High vaccination rates among older adults and more infectious variants of COVID-19 are now shifting the brunt of the Canadian pandemic to young people.
Far fewer elderly people were admitted to hospital with COVID-19 in April than during the peak of the second wave in January, according to an analysis of data released by Health Canada.
Among people under the age of 60, the number of hospitalizations and visits to intensive care has increased.
Nearly half of the deaths, hospitalizations and admissions in the under 50 category have occurred since February, according to federal data.
Director of Public Health Dr Teresa Tam has often warned the public that COVID-19 could affect young people as well.
Due to the emergence of more infectious options, the death of a young man is less rare than during the first wave, in the spring of 2020, she said.
Several tragic cases have been reported over the past week, including the heartbreaking death of 13-year-old Emily Viegas in Brampton, Ontario.
British Columbia recorded the first death of a patient in his 20s last week. The province also announced last week that a child under the age of two with pre-existing medical conditions had died of the virus.
According to the Institut de la santé publique du Québec, since the beginning of the year, a person aged 10 to 19 has died from COVID-19 in Quebec, as well as 80 and 10 years between the ages of 30 and 30. In 2020, COVID caused the death of an eighty-eight-year-old child at the age of thirty.
Nationwide, as of April 23, eight people aged 19 and under have died from COVID-19, half of them since February. More than 40% of deaths in the 20-29, 30-39 and 40-49 age groups have occurred in the last three months.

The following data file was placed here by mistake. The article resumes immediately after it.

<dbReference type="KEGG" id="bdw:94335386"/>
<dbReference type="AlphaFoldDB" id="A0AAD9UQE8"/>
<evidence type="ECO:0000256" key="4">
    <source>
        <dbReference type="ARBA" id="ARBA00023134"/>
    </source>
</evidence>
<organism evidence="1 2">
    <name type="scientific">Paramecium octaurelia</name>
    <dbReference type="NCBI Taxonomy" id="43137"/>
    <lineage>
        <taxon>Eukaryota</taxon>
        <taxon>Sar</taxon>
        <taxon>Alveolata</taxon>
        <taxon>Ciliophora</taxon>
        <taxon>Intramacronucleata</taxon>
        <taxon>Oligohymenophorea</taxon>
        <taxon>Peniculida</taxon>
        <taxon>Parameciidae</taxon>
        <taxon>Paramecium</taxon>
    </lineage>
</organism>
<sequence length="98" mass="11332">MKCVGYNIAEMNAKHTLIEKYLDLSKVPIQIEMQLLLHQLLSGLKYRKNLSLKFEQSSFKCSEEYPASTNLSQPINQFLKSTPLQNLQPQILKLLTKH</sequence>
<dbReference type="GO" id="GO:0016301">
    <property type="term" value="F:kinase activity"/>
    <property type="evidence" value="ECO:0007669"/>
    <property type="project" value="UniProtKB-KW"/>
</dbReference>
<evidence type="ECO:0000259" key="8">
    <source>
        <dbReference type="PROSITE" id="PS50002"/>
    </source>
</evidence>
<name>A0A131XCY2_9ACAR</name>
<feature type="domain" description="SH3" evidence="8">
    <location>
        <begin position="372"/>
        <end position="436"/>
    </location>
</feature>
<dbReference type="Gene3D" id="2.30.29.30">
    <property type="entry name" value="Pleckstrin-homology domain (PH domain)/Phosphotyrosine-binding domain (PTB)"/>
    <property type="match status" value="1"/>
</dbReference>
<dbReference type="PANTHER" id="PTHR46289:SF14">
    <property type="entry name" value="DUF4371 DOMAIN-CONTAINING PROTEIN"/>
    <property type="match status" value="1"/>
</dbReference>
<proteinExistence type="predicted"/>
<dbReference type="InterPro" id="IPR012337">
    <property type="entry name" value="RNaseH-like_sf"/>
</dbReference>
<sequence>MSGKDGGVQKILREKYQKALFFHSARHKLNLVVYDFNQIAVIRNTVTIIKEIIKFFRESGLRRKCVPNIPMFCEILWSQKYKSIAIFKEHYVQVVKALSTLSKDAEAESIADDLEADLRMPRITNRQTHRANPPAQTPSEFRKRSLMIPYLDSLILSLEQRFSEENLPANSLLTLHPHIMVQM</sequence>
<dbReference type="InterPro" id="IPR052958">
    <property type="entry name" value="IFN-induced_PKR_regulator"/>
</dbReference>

More than 1,400 patients are now being treated in intensive care units across the country. As of January, that number was around 900.
“And many of these patients are younger than 70 years old,” says Dr. Tam.
“This is currently affecting the capacity of intensive care units in a number of provinces,” she notes.
But the vaccination campaign has worked well in people aged 70 and over. More than 80% of people in this age group have been vaccinated and the effect is already being felt.
Thus, the number of deaths registered from March 26 to April 23 among people aged 70 and over decreased by more than 77%, and the number of hospitalizations – by 44%. There are also reports of a 15% reduction in intensive care hospital admissions.
While mortality in the 50 to 70 age group has also dropped sharply – by about 38% – the number of hospital admissions has increased by about a quarter.
There is also an increase in the number of hospitalizations among people aged 40 to 40 years (65%), as well as from 30 to 20 years old (40%).